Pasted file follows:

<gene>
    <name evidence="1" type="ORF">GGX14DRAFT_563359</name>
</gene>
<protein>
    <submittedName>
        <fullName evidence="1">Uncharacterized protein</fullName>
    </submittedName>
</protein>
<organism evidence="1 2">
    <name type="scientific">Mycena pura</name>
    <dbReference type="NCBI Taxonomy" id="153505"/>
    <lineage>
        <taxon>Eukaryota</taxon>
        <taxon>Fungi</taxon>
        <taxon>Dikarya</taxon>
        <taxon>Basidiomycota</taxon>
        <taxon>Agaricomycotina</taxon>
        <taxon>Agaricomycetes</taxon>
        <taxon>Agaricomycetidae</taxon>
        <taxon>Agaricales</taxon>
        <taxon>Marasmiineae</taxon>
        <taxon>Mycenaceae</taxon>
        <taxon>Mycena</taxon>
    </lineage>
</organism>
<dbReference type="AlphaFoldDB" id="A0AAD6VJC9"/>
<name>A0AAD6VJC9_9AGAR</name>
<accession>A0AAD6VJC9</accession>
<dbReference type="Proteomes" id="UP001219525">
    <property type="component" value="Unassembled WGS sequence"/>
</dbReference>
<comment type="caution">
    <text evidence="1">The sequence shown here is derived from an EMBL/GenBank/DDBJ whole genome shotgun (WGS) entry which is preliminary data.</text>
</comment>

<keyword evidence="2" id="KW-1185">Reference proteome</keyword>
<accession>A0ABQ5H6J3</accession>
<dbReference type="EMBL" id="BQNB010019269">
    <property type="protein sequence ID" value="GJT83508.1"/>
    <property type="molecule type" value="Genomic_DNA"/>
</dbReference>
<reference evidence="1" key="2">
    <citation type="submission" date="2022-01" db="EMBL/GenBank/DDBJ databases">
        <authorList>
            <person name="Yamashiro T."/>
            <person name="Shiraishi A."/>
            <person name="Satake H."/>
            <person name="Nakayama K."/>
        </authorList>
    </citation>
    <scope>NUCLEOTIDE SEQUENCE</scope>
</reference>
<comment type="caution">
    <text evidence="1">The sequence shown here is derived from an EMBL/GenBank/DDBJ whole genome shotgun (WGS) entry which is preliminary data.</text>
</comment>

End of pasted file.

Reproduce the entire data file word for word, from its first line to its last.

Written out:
<gene>
    <name evidence="1" type="ORF">GGX14DRAFT_563359</name>
</gene>
<protein>
    <submittedName>
        <fullName evidence="1">Uncharacterized protein</fullName>
    </submittedName>
</protein>
<organism evidence="1 2">
    <name type="scientific">Mycena pura</name>
    <dbReference type="NCBI Taxonomy" id="153505"/>
    <lineage>
        <taxon>Eukaryota</taxon>
        <taxon>Fungi</taxon>
        <taxon>Dikarya</taxon>
        <taxon>Basidiomycota</taxon>
        <taxon>Agaricomycotina</taxon>
        <taxon>Agaricomycetes</taxon>
        <taxon>Agaricomycetidae</taxon>
        <taxon>Agaricales</taxon>
        <taxon>Marasmiineae</taxon>
        <taxon>Mycenaceae</taxon>
        <taxon>Mycena</taxon>
    </lineage>
</organism>
<dbReference type="AlphaFoldDB" id="A0AAD6VJC9"/>
<name>A0AAD6VJC9_9AGAR</name>
<accession>A0AAD6VJC9</accession>
<dbReference type="Proteomes" id="UP001219525">
    <property type="component" value="Unassembled WGS sequence"/>
</dbReference>
<comment type="caution">
    <text evidence="1">The sequence shown here is derived from an EMBL/GenBank/DDBJ whole genome shotgun (WGS) entry which is preliminary data.</text>
</comment>

<keyword evidence="2" id="KW-1185">Reference proteome</keyword>
<accession>A0ABQ5H6J3</accession>
<dbReference type="EMBL" id="BQNB010019269">
    <property type="protein sequence ID" value="GJT83508.1"/>
    <property type="molecule type" value="Genomic_DNA"/>
</dbReference>
<reference evidence="1" key="2">
    <citation type="submission" date="2022-01" db="EMBL/GenBank/DDBJ databases">
        <authorList>
            <person name="Yamashiro T."/>
            <person name="Shiraishi A."/>
            <person name="Satake H."/>
            <person name="Nakayama K."/>
        </authorList>
    </citation>
    <scope>NUCLEOTIDE SEQUENCE</scope>
</reference>
<comment type="caution">
    <text evidence="1">The sequence shown here is derived from an EMBL/GenBank/DDBJ whole genome shotgun (WGS) entry which is preliminary data.</text>
</comment>